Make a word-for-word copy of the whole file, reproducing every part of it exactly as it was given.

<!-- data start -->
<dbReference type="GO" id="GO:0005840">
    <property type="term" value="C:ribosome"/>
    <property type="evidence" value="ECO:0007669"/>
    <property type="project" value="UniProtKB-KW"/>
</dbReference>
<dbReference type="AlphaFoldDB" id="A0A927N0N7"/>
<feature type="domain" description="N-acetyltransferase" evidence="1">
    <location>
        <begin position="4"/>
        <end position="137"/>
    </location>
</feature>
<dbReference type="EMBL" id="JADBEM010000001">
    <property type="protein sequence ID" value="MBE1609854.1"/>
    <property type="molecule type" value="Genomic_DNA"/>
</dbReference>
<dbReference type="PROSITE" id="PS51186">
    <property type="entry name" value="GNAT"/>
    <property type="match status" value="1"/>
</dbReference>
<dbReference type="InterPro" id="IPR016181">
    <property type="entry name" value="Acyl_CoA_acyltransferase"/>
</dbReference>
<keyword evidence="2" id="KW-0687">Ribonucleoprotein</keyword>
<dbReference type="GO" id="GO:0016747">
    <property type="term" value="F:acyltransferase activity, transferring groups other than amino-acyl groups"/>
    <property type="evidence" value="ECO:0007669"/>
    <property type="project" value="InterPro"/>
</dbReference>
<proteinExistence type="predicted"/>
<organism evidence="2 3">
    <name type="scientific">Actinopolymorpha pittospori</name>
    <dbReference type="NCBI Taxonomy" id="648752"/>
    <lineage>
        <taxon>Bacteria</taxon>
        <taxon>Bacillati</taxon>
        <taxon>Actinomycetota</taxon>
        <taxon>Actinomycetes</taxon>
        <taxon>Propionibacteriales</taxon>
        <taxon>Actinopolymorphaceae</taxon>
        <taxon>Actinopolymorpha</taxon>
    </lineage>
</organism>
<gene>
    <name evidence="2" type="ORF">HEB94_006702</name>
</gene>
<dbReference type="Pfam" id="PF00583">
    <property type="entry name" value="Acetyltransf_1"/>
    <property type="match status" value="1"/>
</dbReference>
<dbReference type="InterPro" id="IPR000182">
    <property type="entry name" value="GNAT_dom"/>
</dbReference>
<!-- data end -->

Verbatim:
<dbReference type="GO" id="GO:0005840">
    <property type="term" value="C:ribosome"/>
    <property type="evidence" value="ECO:0007669"/>
    <property type="project" value="UniProtKB-KW"/>
</dbReference>
<dbReference type="AlphaFoldDB" id="A0A927N0N7"/>
<feature type="domain" description="N-acetyltransferase" evidence="1">
    <location>
        <begin position="4"/>
        <end position="137"/>
    </location>
</feature>
<dbReference type="EMBL" id="JADBEM010000001">
    <property type="protein sequence ID" value="MBE1609854.1"/>
    <property type="molecule type" value="Genomic_DNA"/>
</dbReference>
<dbReference type="PROSITE" id="PS51186">
    <property type="entry name" value="GNAT"/>
    <property type="match status" value="1"/>
</dbReference>
<dbReference type="InterPro" id="IPR016181">
    <property type="entry name" value="Acyl_CoA_acyltransferase"/>
</dbReference>
<keyword evidence="2" id="KW-0687">Ribonucleoprotein</keyword>
<dbReference type="GO" id="GO:0016747">
    <property type="term" value="F:acyltransferase activity, transferring groups other than amino-acyl groups"/>
    <property type="evidence" value="ECO:0007669"/>
    <property type="project" value="InterPro"/>
</dbReference>
<proteinExistence type="predicted"/>
<organism evidence="2 3">
    <name type="scientific">Actinopolymorpha pittospori</name>
    <dbReference type="NCBI Taxonomy" id="648752"/>
    <lineage>
        <taxon>Bacteria</taxon>
        <taxon>Bacillati</taxon>
        <taxon>Actinomycetota</taxon>
        <taxon>Actinomycetes</taxon>
        <taxon>Propionibacteriales</taxon>
        <taxon>Actinopolymorphaceae</taxon>
        <taxon>Actinopolymorpha</taxon>
    </lineage>
</organism>
<gene>
    <name evidence="2" type="ORF">HEB94_006702</name>
</gene>
<dbReference type="Pfam" id="PF00583">
    <property type="entry name" value="Acetyltransf_1"/>
    <property type="match status" value="1"/>
</dbReference>
<dbReference type="InterPro" id="IPR000182">
    <property type="entry name" value="GNAT_dom"/>
</dbReference>